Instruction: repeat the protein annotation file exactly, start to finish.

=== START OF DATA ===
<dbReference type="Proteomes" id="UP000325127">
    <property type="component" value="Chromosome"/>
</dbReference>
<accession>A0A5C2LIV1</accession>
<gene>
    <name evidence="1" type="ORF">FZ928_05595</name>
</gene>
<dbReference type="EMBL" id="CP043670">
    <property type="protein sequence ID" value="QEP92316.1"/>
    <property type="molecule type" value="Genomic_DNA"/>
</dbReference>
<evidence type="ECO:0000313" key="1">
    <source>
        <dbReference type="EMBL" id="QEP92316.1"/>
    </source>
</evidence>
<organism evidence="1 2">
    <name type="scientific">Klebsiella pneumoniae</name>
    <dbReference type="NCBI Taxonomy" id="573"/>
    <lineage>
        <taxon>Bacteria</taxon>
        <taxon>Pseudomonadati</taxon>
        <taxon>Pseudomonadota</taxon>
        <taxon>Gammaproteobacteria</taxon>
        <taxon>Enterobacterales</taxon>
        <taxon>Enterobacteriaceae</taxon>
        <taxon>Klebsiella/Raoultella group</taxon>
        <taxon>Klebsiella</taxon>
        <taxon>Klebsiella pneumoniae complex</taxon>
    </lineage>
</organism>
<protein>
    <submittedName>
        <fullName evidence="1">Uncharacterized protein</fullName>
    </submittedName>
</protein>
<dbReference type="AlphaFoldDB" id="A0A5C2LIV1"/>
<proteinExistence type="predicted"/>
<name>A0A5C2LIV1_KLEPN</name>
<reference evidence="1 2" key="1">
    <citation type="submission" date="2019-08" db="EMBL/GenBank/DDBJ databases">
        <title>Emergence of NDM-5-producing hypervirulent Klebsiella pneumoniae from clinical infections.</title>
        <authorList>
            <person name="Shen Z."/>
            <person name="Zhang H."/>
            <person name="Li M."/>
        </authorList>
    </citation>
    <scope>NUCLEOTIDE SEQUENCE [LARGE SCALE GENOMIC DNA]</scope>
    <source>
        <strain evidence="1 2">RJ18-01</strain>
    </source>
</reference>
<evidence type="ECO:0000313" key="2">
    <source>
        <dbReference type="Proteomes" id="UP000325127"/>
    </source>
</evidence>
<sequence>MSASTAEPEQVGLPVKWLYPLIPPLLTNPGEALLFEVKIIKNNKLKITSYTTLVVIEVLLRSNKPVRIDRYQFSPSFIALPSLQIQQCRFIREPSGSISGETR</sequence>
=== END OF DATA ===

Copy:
<dbReference type="Proteomes" id="UP000325127">
    <property type="component" value="Chromosome"/>
</dbReference>
<accession>A0A5C2LIV1</accession>
<gene>
    <name evidence="1" type="ORF">FZ928_05595</name>
</gene>
<dbReference type="EMBL" id="CP043670">
    <property type="protein sequence ID" value="QEP92316.1"/>
    <property type="molecule type" value="Genomic_DNA"/>
</dbReference>
<evidence type="ECO:0000313" key="1">
    <source>
        <dbReference type="EMBL" id="QEP92316.1"/>
    </source>
</evidence>
<organism evidence="1 2">
    <name type="scientific">Klebsiella pneumoniae</name>
    <dbReference type="NCBI Taxonomy" id="573"/>
    <lineage>
        <taxon>Bacteria</taxon>
        <taxon>Pseudomonadati</taxon>
        <taxon>Pseudomonadota</taxon>
        <taxon>Gammaproteobacteria</taxon>
        <taxon>Enterobacterales</taxon>
        <taxon>Enterobacteriaceae</taxon>
        <taxon>Klebsiella/Raoultella group</taxon>
        <taxon>Klebsiella</taxon>
        <taxon>Klebsiella pneumoniae complex</taxon>
    </lineage>
</organism>
<protein>
    <submittedName>
        <fullName evidence="1">Uncharacterized protein</fullName>
    </submittedName>
</protein>
<dbReference type="AlphaFoldDB" id="A0A5C2LIV1"/>
<proteinExistence type="predicted"/>
<name>A0A5C2LIV1_KLEPN</name>
<reference evidence="1 2" key="1">
    <citation type="submission" date="2019-08" db="EMBL/GenBank/DDBJ databases">
        <title>Emergence of NDM-5-producing hypervirulent Klebsiella pneumoniae from clinical infections.</title>
        <authorList>
            <person name="Shen Z."/>
            <person name="Zhang H."/>
            <person name="Li M."/>
        </authorList>
    </citation>
    <scope>NUCLEOTIDE SEQUENCE [LARGE SCALE GENOMIC DNA]</scope>
    <source>
        <strain evidence="1 2">RJ18-01</strain>
    </source>
</reference>
<evidence type="ECO:0000313" key="2">
    <source>
        <dbReference type="Proteomes" id="UP000325127"/>
    </source>
</evidence>
<sequence>MSASTAEPEQVGLPVKWLYPLIPPLLTNPGEALLFEVKIIKNNKLKITSYTTLVVIEVLLRSNKPVRIDRYQFSPSFIALPSLQIQQCRFIREPSGSISGETR</sequence>